October 12, 2018

Homiletical Gumbo

In my childhood years, my mother Lucile would spend the better part of a day chopping up onions, celery, and bell peppers.  I can still hear the TAP TAP TAP of the knife on the cutting board.  Later in the long process, her aluminum cauldron on the stovetop would come to a low boil.  The house would begin to smell like onions, garlic, and bay leaves.  Into the pot: okra, crab meat, and later on, oysters.  The whole menagerie would cook down for what seemed like hours.  It was hard to wait until dinner time, but a few stolen pieces of hot french bread and butter would usually make the waiting bearable.  Then, at last, soup's on.

Gumbo was a staple of my childhood growing up on the north shore of Lake Pontchartrain, north of New Orleans.  So maybe that's why it is also my favorite working metaphor for learning to listen to the witness of scripture.  Like a deep seafood soup, scripture listening takes some time to cook down to a meal of discernement flavored with faithfulness.  And likewise, the necessary, traditional ingredients are many.  Each one matters.

This Sunday, we finish our short stint through the sacraments -- BATH, MEAL, BOOK -- with a taste of what it means for us as Presbyterian disciples of Jesus to be steward's of the good Book.  We'll serve up a helping of Luke 4:16-30 -- Jesus first "sermon," in his hometown church building.  The story has all the needed ingredients for a good gospel gumbo: the rich promise that the Spirit of God speaks to us, again and again, through the pages of the scripture.  Laissez les bons temps rouler!

October 3, 2018

Associations

Is it just me, or does your mind also make interesting associations, and often in a split second?

Whenever I can smell the smell of licoriche in a candy store or a quickie mart, my mind immediately takes flight from the Miami airport, across the blue Carribean waters, to the northern coast of the Domincian Republc.  A nanosecond later, I am no longer in a checkout line paying for gas but am in a block-stacked sanctuary belonging to the Iglesia EvangĂ©lica Dominicana.  A smiling friend is handing me bread; in Spanish she says aloud what I can safely assume is something like, "The body of Jesus, broken for you."  And as a hunk of that torn bread nears my mouth, my nose is filled with the potent aroma of Anise -- a flowering plant in the family Apiaceae native to the eastern Mediterranean region and Southwest Asia. The Dominicans always serve anise bread at communion, one of a hundred little traditions of worship that localize the good news for their little corner of the world's increible neighborhood.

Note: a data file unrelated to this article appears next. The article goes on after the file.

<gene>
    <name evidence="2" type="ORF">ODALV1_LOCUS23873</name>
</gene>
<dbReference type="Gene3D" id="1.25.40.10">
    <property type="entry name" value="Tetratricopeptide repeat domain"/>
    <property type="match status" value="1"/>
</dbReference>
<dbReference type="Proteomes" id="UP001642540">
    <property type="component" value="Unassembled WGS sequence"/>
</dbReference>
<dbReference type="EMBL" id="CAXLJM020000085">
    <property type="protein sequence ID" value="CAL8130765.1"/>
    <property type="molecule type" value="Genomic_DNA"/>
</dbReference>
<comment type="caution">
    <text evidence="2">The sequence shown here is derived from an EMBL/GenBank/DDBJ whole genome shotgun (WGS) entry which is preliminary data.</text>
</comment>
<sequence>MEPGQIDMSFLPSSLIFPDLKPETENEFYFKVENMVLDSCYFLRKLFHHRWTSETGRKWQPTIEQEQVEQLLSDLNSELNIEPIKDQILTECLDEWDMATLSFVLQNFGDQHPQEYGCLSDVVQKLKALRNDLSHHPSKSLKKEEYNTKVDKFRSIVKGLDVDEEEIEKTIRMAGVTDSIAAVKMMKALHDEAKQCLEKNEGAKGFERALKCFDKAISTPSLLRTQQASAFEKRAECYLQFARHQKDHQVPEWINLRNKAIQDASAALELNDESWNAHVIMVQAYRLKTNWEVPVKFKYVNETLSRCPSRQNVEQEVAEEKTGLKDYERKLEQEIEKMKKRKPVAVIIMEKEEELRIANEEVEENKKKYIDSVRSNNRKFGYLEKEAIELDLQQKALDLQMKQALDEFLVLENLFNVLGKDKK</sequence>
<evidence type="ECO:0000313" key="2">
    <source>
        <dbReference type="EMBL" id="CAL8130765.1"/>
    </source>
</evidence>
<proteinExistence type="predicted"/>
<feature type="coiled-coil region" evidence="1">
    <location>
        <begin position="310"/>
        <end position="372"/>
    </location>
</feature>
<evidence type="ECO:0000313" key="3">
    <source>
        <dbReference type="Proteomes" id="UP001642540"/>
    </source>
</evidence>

So in my mind, at least, the smell of licoriche (so similar to anise) is forever welded to the sacrament of communion, to the taste of a Caribbean Jesus in my mouth.

World Communion Sunday, which we celebrate this week, is for us an annual joyful reminder that the living body of Jesus is infinitely larger than our own ecclesiastical square footage tucked in along Wimbish Road.  Of course we know this in our minds; a drive up and down said Wimbish makes it clear that Jesus' people, although one, gather in many different tribes.  We are not World Changers; World Changers are not we; thank the heavens Jesus loves us all.

But the communion meal affords us the blessing of remembering his Oneness in other ways: touch, smell ... taste.  We see, touch, taste the various breads ... and we are struck again by the beauty of the good news: it is singular in its oneness -- Jesus is alive!  -- yet is is pluriform in its practice, worked out uniquely and locally in every zip code around this great green planet.  In Sabaneta de Yasica they bake in the anise seed so that the bread wakes up your senses.  In New Wilmington, Pennsylvania, they serve up the sugar-sweet shortbread.  In a homless shelter in downtown Pittsburgh, the break whatever bread was donated in excess the day before.  In Forsyth, Georgia, every week, another sourdough loaf appears from a bread maker just in time for eucharist.  One body ... many loaves.  One gospel ... many places.